583. Him, according to the common construction of language, certainly must refer to Satan, the person last mentioned. The intended sense of this passage cannot indeed be misunderstood; but we grieve to find any inaccuracy in a part of the poem so eminently beautiful.DUNSTER.

585. Blithe air: Glad, merry, cheerful,

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as pleased with its burden: a beautiful figure.

596. True image, &c. All the poems that ever were written must yield, even Paradise Lost must yield to the Regained, in the grandeur of its close. Christ stands triumphant on the pointed eminence. The Demon falls with amazement and terrour, on this full proof of His being that very Son of God whose thunder forced him out of Heaven. The blessed Angels receive new knowledge. They behold a sublime truth established, which was a secret to them at the beginning of the temptation, and the great discovery gives a proper opening to their hymn on the victory of Christ and the defeat of the Tempter.-COLTON.

Wandering the wilderness; whatever place,
Habit, or state, or motion, still expressing
The Son of God, with godlike force endued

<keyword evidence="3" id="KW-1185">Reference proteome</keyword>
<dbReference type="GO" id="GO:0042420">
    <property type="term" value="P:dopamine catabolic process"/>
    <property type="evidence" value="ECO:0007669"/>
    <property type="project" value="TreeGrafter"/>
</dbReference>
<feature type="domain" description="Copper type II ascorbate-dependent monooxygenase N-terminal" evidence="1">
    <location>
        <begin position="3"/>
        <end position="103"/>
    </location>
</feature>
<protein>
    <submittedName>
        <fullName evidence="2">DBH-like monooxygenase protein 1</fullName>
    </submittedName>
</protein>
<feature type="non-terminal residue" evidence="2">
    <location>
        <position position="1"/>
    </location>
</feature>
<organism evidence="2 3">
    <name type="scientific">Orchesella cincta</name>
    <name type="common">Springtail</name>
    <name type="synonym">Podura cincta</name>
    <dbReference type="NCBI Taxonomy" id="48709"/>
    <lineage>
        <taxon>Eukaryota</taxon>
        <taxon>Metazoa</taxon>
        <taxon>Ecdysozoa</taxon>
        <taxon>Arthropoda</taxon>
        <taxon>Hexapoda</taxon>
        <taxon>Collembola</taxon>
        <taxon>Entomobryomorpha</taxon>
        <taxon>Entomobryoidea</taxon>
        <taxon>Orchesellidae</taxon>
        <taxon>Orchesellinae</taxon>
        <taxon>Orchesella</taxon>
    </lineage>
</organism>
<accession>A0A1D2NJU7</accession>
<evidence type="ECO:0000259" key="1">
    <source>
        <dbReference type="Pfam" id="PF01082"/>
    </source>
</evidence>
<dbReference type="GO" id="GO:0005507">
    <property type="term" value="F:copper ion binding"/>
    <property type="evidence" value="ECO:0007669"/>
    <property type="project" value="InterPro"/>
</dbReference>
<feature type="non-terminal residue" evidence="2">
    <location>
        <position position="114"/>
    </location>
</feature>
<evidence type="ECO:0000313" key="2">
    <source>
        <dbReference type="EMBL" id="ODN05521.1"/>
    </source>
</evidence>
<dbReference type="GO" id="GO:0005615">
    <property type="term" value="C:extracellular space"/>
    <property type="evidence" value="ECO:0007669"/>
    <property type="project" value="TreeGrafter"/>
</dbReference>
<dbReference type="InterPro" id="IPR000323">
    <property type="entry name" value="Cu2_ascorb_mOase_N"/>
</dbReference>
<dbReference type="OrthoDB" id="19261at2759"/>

Against the attempter of thy Father's throne,
And thief of Paradise! Him long of old
Thou didst debel, and down from heaven cast
With all his army: now thou hast avenged
Supplanted Adam, and, by vanquishing
Temptation, hast regain'd lost Paradise,
And frustrated the conquest fraudulent.
He never more henceforth will dare set foot
In Paradise to tempt; his snares are broke:
For though that seat of earthly bliss be fail'd,
A fairer Paradise is founded now

For Adam and his chosen sons, whom thou,
A Saviour, art come down to re-install,
Where they shall dwell secure, when time shall be,
Of tempter and temptation without fear.
But thou, infernal serpent! shalt not long
Rule in the clouds; like an autumnal star,

Or lightning, thou shalt fall from heaven, trod down
Under his feet: for proof, ere this thou feel'st
Thy wound, (yet not thy last and deadliest wound,)
By this repulse received, and hold'st in hell
No triumph: in all her gates Abaddon rues
Thy bold attempt. Hereafter learn with awe
To dread the Son of God: he, all unarm'd,
Shall chase thee, with the terrour of his voice,
From thy demoniack holds, possession foul,
Thee and thy legions; yelling they shall fly,
And beg to hide them in a herd of swine,